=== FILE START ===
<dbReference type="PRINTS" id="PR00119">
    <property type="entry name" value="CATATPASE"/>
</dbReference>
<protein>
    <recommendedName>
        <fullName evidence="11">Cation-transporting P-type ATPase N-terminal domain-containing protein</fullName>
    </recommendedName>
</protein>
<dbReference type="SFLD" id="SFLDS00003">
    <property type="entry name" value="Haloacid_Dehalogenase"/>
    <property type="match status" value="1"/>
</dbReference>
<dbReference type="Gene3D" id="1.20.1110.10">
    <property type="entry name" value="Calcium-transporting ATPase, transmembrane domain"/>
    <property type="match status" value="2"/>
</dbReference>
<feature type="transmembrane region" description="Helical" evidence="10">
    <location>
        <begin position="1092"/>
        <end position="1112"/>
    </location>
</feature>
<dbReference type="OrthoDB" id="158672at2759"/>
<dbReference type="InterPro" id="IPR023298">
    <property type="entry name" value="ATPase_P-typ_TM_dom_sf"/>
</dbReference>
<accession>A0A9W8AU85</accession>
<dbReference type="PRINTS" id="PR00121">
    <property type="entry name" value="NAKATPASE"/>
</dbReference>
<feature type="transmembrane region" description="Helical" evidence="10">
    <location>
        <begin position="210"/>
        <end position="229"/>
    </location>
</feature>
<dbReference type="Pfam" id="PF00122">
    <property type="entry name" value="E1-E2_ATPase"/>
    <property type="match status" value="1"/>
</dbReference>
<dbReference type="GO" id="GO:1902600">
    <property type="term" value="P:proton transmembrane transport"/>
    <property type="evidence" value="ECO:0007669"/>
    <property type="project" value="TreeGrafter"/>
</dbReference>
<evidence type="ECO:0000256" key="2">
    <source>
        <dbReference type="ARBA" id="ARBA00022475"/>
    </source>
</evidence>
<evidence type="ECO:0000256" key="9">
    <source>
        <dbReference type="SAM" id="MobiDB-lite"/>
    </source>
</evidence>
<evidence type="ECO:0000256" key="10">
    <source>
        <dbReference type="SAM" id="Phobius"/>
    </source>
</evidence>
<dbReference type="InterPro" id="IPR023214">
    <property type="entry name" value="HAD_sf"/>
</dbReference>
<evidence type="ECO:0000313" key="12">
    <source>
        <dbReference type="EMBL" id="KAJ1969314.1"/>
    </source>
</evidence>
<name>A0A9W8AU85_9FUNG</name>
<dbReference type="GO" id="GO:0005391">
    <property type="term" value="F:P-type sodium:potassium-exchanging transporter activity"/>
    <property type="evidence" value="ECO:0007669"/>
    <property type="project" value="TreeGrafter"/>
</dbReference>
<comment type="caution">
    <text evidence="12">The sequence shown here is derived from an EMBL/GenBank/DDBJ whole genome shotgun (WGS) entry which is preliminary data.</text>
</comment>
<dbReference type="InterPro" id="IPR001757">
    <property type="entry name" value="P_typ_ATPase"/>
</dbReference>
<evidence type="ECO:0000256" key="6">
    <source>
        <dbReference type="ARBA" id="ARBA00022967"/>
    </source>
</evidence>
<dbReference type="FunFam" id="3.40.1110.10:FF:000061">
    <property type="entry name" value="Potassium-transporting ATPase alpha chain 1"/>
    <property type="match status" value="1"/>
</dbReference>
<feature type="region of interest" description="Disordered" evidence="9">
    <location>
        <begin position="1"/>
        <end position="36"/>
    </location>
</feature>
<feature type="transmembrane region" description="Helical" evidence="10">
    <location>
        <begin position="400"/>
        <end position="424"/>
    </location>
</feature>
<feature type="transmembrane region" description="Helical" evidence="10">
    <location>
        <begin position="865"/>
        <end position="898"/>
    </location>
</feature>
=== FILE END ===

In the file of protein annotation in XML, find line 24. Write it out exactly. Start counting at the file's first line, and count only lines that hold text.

<dbReference type="InterPro" id="IPR023298">